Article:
We have female engineers to thank for Kevlar, Remote Control Messaging and the Brooklyn Bridge yet women make up only 12% of engineers employed in Australia.
To celebrate International Women Engineering Day we chatted with Natalie Waldie, a long-time Engineer at BAE Systems Australia about some of the challenges she’s faced in her career.
How big is the issue of a lack of female engineers in your experience?
We still seem to be making little progress in increasing the number of women taking up an engineering career, and even less progress retaining women into leadership roles. As someone who has had a very rewarding and successful career so far in engineering I find this frustrating and disappointing.
What are some of the barriers preventing women from becoming/staying engineers?
I still think awareness is the biggest challenge. It’s easy to define what a doctor or lawyer does, but the breadth of the engineering field makes it much harder to explain what ‘an engineer’ does. Plus the community does not place engineers on the same pedestal as these other professions.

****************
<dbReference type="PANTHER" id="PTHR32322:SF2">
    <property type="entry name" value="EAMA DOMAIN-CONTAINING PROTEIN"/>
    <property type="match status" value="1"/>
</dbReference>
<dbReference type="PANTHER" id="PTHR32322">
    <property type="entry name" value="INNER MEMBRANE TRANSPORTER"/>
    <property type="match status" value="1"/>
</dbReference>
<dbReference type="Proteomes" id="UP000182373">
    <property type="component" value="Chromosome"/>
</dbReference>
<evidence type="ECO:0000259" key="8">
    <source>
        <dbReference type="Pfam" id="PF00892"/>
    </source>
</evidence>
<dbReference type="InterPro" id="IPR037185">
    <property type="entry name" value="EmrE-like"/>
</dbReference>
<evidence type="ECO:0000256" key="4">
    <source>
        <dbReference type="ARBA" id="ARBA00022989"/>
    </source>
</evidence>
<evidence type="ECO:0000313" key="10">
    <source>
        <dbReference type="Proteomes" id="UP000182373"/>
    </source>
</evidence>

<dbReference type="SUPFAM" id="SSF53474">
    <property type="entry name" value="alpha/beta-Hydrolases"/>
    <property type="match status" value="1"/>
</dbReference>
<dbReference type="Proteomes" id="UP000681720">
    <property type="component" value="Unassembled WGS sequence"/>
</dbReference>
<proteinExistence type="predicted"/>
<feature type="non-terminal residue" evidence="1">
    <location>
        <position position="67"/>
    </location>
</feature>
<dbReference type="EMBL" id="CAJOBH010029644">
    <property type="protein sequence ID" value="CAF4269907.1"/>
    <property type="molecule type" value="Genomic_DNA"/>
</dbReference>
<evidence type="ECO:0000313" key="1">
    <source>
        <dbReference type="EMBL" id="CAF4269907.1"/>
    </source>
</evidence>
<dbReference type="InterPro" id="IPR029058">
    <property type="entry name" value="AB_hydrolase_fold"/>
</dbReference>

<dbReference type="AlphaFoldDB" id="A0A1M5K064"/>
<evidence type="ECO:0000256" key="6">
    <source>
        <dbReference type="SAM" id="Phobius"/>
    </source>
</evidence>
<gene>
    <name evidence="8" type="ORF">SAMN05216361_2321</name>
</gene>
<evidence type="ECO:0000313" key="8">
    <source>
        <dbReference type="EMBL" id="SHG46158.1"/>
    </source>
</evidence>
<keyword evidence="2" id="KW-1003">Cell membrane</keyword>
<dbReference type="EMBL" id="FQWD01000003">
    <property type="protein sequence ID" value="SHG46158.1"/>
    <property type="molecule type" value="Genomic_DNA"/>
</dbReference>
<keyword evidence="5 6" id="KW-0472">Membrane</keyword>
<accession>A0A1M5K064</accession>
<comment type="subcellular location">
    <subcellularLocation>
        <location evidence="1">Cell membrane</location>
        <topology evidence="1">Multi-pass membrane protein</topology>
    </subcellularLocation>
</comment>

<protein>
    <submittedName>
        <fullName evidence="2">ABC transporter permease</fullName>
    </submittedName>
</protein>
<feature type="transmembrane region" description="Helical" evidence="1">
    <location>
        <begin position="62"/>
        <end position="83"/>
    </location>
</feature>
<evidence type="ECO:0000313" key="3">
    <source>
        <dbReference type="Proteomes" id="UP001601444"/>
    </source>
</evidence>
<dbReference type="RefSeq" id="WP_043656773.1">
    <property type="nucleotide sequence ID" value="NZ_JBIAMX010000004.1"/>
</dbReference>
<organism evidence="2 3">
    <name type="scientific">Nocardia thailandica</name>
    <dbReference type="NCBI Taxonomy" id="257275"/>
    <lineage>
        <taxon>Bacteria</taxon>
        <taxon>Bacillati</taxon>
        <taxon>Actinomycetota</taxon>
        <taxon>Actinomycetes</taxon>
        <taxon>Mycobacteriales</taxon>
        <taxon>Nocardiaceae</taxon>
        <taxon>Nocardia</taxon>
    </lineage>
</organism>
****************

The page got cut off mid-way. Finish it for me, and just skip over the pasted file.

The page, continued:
Now once a women becomes an engineer, I think at BAE Systems she’ll have the same opportunities as her male colleagues and a great career. Many women will move out of engineering into management and continue a successful career. Others may struggle to progress their career due to the challenges when kids come along. Understanding each woman’s career choices and working to find a path through this challenging period of life is key to the long term retention of female engineers and women in general. BAE Systems has been incredibly supportive of my journey to make this work.
Any practical advice for young female engineers coming through the ranks?
Don’t try to be ‘one of the boys’. We need your diversity of thought and action! As women we need to believe in ourselves, and actively manage our careers.
One thing people get wrong about engineering generally?
Engineering is about responsible problem solving to benefit the community and advance society. Many people don’t think of engineering as a career that ‘helps people’ but this is the core of everything we do as a profession!
International Women in Engineering Day celebrates the achievements of female engineers globally. Find out more: http://www.inwed.org.uk/